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Handb Clin Neurol. 2013;116:271-6. doi: 10.1016/B978-0-444-53497-2.00022-X.

Evaluating the potential of deep brain stimulation for treatment-resistant anorexia nervosa.

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1
Division of Neurosurgery, Toronto Western Hospital, University of Toronto, Toronto, Canada.

Abstract

Anorexia nervosa is a chronic and debilitating psychiatric disorder associated with one of the highest mortality rates of any psychiatric condition. Despite advances in neuroimaging, genetics, pharmacology, and psychosocial interventions in the last half-century, little progress has been made in altering the natural history of the condition or its outcomes. Evidence is now emerging that the condition is, at least in part, maintained by dysfunctional activity in key neuroanatomic circuits subserving illness-maintaining symptoms. Abnormal reward processing, compulsive hyperactivity, chronic anxiety, and depression, all suggest that anorexia nervosa shares much in common with other conditions, such as major depression and obsessive-compulsive disorder, for which surgical therapy with deep brain stimulation (DBS) has been tried, with promising results. As a result, the use of DBS in treatment-resistant anorexia nervosa should be evaluated in carefully designed, early-phase feasibility trials.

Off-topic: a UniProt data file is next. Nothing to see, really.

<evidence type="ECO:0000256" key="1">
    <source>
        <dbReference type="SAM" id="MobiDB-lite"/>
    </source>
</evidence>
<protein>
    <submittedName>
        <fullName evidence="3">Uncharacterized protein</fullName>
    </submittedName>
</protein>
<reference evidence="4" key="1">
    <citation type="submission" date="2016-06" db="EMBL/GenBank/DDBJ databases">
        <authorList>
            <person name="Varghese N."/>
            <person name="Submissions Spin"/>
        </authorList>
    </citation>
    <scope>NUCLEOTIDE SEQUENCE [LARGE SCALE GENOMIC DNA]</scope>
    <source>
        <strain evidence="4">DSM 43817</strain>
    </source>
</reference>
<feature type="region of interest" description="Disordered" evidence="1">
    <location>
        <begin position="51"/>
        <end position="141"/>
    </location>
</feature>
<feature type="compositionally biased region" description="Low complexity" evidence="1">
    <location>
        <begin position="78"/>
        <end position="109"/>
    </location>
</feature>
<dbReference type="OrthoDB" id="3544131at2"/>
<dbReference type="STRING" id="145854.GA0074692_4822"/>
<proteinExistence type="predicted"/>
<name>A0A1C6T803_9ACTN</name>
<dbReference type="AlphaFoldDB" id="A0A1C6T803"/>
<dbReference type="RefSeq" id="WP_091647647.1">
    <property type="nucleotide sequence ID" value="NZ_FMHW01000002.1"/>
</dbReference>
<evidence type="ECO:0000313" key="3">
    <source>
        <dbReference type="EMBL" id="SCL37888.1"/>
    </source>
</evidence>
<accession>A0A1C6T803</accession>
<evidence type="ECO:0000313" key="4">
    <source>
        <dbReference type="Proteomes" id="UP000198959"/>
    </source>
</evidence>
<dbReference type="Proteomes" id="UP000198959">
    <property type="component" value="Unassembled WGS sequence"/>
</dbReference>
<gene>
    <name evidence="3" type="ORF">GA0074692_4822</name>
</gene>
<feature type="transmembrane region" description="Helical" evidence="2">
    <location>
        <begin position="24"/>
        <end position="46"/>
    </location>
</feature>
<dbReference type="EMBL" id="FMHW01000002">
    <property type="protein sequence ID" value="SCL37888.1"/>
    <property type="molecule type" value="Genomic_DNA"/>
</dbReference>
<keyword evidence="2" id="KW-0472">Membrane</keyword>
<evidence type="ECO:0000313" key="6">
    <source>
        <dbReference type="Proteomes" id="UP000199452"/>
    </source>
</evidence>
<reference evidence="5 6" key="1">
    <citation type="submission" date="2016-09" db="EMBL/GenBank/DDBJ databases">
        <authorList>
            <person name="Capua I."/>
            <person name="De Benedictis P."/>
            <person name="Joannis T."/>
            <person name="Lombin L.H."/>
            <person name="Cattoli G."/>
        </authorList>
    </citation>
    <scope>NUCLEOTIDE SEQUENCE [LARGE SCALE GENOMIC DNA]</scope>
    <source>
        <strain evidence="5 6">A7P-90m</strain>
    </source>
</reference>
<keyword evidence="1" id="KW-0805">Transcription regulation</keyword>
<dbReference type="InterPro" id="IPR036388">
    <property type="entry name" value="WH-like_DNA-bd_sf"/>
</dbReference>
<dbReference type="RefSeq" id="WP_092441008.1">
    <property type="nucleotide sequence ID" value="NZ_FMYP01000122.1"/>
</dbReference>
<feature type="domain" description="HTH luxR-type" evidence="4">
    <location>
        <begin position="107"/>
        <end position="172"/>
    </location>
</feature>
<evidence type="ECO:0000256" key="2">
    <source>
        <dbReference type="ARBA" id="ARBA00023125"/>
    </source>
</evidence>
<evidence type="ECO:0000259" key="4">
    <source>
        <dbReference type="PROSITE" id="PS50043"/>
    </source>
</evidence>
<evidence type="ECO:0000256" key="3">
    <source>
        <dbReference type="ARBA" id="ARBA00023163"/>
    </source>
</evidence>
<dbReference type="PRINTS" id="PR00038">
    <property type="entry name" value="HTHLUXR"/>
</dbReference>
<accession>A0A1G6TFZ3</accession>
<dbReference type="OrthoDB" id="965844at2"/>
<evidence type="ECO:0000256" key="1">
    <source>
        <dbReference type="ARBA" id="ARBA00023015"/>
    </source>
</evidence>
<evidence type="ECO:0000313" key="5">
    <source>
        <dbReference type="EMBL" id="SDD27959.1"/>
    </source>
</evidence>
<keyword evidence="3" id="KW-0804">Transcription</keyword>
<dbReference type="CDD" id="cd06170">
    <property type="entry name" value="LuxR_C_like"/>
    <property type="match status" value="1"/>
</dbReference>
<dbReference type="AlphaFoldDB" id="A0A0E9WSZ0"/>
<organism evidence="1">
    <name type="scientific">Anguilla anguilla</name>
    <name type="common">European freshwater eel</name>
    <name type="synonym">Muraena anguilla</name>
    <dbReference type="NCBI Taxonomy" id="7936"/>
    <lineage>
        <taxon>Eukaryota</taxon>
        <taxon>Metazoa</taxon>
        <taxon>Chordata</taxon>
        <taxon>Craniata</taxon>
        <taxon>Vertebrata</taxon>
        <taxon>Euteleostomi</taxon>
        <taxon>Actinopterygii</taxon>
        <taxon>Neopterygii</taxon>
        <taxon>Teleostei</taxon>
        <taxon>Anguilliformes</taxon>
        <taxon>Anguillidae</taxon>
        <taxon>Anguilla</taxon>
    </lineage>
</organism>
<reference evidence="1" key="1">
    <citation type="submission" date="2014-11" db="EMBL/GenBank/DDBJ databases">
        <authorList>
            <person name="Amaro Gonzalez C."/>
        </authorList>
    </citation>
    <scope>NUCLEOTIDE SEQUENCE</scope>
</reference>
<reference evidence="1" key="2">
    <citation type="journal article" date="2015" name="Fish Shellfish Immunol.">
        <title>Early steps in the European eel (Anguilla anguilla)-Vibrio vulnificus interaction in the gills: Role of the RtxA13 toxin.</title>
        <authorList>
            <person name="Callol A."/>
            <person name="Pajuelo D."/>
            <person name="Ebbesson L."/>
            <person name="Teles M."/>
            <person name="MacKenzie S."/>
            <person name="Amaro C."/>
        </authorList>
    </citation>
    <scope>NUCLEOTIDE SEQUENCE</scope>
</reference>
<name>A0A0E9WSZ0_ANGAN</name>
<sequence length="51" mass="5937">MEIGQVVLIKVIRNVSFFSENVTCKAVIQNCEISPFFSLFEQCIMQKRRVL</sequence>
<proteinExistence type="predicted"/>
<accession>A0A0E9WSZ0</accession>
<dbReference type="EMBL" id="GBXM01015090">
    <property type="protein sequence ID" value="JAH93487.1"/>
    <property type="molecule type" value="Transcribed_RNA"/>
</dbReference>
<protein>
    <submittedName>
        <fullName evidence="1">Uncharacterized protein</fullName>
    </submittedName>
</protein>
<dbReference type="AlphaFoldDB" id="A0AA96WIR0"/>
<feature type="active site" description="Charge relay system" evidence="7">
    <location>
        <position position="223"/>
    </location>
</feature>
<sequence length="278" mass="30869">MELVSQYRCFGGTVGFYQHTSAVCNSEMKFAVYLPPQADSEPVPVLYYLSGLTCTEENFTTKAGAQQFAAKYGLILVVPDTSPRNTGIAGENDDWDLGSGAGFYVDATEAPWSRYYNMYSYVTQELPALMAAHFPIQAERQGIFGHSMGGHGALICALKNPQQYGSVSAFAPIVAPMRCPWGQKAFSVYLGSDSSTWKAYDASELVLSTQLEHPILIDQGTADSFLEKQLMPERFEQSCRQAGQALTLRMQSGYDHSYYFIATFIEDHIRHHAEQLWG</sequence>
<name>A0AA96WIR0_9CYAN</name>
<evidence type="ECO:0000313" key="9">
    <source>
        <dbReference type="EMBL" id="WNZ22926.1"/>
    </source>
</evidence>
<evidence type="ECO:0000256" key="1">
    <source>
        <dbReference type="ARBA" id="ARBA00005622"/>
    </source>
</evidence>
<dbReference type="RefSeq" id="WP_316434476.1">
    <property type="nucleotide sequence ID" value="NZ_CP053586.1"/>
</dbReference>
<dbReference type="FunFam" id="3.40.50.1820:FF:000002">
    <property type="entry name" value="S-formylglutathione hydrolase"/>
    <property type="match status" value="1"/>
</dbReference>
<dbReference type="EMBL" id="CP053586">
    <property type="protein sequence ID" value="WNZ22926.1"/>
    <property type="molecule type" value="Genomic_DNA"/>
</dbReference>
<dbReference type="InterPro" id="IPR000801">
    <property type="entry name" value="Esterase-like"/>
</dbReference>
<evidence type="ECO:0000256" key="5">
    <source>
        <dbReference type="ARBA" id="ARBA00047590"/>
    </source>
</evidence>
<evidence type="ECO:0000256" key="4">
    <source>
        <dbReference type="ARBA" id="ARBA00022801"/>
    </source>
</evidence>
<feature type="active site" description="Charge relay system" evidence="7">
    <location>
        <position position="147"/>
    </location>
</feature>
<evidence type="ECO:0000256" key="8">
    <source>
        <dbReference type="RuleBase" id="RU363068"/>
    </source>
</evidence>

KEYWORDS:

anorexia nervosa; anterior cingulate; deep brain stimulation; depression; insular cortex; interoception; nucleus accumbens

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